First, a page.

This was the least popular question in this section and the few candidates who attempted it performed poorly. Some of the candidates were able to properly define mutation, but most of them could not define co-dominance and complete dominance or give appropriate examples. A good number of candidates could state that the blood group is an example of discontinuous variation but most candidates who attempted (b)(ii) performed woefully and did not give any logical explanation as to how parents with blood group ‘A’ & ‘B’ could have an offspring with blood group ’O’. They could not state the genotypes of the parents or the gametes. Some candidates were crossing AB x Bo and TT x TE. Expected answers include.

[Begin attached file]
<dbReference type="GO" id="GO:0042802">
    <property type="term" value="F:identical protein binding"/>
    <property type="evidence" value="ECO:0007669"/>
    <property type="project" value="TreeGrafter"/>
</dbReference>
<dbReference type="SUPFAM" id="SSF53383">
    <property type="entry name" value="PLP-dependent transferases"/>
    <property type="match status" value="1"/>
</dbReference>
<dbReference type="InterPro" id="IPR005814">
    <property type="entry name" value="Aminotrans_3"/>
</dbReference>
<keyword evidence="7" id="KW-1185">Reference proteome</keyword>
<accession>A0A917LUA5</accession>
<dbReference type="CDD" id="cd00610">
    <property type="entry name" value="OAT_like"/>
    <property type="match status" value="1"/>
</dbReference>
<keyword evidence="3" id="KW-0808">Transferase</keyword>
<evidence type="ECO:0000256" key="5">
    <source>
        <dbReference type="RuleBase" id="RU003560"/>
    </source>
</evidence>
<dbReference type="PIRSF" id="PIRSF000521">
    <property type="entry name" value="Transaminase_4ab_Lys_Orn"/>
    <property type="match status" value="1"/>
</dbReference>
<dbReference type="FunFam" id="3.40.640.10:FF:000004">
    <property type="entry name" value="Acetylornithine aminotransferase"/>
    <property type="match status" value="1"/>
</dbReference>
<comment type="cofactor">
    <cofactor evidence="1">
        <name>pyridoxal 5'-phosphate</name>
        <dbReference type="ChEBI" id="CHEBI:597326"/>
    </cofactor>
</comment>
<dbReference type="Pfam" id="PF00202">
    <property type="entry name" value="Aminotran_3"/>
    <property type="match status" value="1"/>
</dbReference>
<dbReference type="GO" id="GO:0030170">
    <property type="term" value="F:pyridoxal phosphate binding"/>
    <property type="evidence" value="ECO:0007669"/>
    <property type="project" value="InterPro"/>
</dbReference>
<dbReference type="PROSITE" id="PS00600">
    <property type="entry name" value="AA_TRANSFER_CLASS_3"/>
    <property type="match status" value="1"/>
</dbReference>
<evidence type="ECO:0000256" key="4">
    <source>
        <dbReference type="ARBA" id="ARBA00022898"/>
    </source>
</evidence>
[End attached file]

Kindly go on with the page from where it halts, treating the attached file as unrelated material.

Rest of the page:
Complete dominance: this occurs when the effect of the gene is seen in the phenotype; as long as one dominant gene is present; e.g. Tall dominant over short.
Co-dominance: This is when both alleles exert their influence; so the hybrid has a phenotype that is intermediate between that found in both parents; e.g. red and white flower produce pink flowers.
Mutation: This is an abrupt/sudden inheritable change; in the gene/chromo some/chromosome number; brought about by a fault in the replication of the genes; e.g Albinism.
Genetic cross to explain Blood group ‘O’ offspring
(ii) Parents AO X BO
Gametes (A) (O) X (B) (O)
F1 generation AB BO AO OO
NB: Punnet square can be used as alternative to the above.
Blood group A and B could be AA or AO and BB or BO; for the offspring to be O the parents have to be AO and BO